Dear Dr Goldline: How to Survive the Off-Season

Posted on April 23, 2013 by Dr. Goldline. There have been 0 comments.

An important note to our readers: Dr. Goldline is not a real doctor, in any way, shape or form; the moniker is used purely for entertainment value. In addition, the views expressed are entirely those of the author and not of management or any other curler.

Question: Dr. Goldline, I absolutely love curling. I just can’t believe the season is over! How am I going to make it through the summer?

Dr. Goldline

Dear reader, you clearly have a curling addiction. But there is help available to you!

It is possible you have recorded some of the games over the course of the last few months, and what better time than this summer to replay some of your favourite shots, with a nice cool beverage in hand? And should your library be incomplete, you can check out some of the games on TSN.ca. When I last checked, games from both the men’s and women’s worlds, as well as the Brier and Scotties, were available on the TSN site.

If you really feel the urge to get out onto the ice, you should look into signing up for a summer spiel. There are a number of spiels out in British Columbia. In Ontario, both Gravenhurst and North Bay offer up an event this July. And there are several in the U.S..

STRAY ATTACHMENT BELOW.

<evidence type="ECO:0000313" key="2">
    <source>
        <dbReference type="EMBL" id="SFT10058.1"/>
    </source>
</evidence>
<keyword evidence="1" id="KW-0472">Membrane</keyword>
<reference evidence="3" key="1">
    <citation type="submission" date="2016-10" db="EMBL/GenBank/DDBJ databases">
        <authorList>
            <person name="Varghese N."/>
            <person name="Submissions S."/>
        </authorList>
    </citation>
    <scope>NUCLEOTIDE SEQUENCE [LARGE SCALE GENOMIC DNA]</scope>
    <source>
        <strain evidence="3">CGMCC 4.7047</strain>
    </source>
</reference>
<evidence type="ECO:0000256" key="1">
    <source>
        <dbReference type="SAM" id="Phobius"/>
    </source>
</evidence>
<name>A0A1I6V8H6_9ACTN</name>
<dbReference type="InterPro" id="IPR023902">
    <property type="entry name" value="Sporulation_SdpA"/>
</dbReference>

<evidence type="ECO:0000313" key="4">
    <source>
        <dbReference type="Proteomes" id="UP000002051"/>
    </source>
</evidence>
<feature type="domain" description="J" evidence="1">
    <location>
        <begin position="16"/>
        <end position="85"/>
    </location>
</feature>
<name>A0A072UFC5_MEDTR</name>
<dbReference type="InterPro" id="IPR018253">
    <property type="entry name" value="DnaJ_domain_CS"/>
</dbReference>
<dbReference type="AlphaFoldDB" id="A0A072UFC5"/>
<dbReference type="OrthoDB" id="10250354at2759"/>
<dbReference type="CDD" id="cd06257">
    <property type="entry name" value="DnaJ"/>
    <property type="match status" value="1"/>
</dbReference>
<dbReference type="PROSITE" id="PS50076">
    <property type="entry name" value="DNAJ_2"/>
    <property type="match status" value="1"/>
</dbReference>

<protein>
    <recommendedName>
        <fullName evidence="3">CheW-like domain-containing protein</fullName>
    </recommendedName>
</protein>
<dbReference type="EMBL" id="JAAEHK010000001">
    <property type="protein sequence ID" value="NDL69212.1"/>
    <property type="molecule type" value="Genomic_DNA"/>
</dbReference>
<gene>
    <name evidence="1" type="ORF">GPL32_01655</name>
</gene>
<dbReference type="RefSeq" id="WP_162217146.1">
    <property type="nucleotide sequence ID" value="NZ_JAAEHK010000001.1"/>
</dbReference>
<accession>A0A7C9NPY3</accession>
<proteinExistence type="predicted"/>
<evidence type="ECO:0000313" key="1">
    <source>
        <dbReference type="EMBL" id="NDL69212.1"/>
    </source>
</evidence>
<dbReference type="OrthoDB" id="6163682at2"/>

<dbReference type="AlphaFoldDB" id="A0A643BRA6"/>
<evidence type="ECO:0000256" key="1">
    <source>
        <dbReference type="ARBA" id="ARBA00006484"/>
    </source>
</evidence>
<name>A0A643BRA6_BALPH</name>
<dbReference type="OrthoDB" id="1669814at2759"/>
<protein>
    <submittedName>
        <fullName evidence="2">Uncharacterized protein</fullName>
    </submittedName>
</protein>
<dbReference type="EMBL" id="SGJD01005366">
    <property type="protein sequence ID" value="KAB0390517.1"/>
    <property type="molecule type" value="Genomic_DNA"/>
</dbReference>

Another option for ice time is to consider registering for a summer curling camp. There are a number of camps across the country listed on the CCA’s website.

Curling Fantasy Camp ClinicBrochure for "Fantasy Camp" with Mirjam Ott and Mike Harris

If you want to venture a little bit further out, why not head to beautiful Switzerland this summer? There are a series of clinics being held this summer, with none other than former world champion Mirjam Ott and Olympic silver medalist Mike Harris serving as instructors. You can find more information here.

If getting out on the ice is not possible, there is one thing you should do to support your curling habit over the summer: get fit! Curling is a physically demanding game and you will serve yourself well if you get (or stay) in shape. Back in 2009, John Morris and Dean Gemmell co-wrote an excellent book, Fit to Curl, which highlights the most important elements of physical fitness in curling (note: the first edition of this book has sold out but you may be able to find copies of it at some retail locations. John and Dean do plan to publish a second edition of the book). In the book, the authors highlight the need for good cardiovascular capability; muscular strength, power and endurance; balance; and flexibility. The book also includes a section on nutrition, and provides a comprehensive program that you can follow to ensure you are ready for next season.

Enjoy the golf and I look forward to seeing you again next season!


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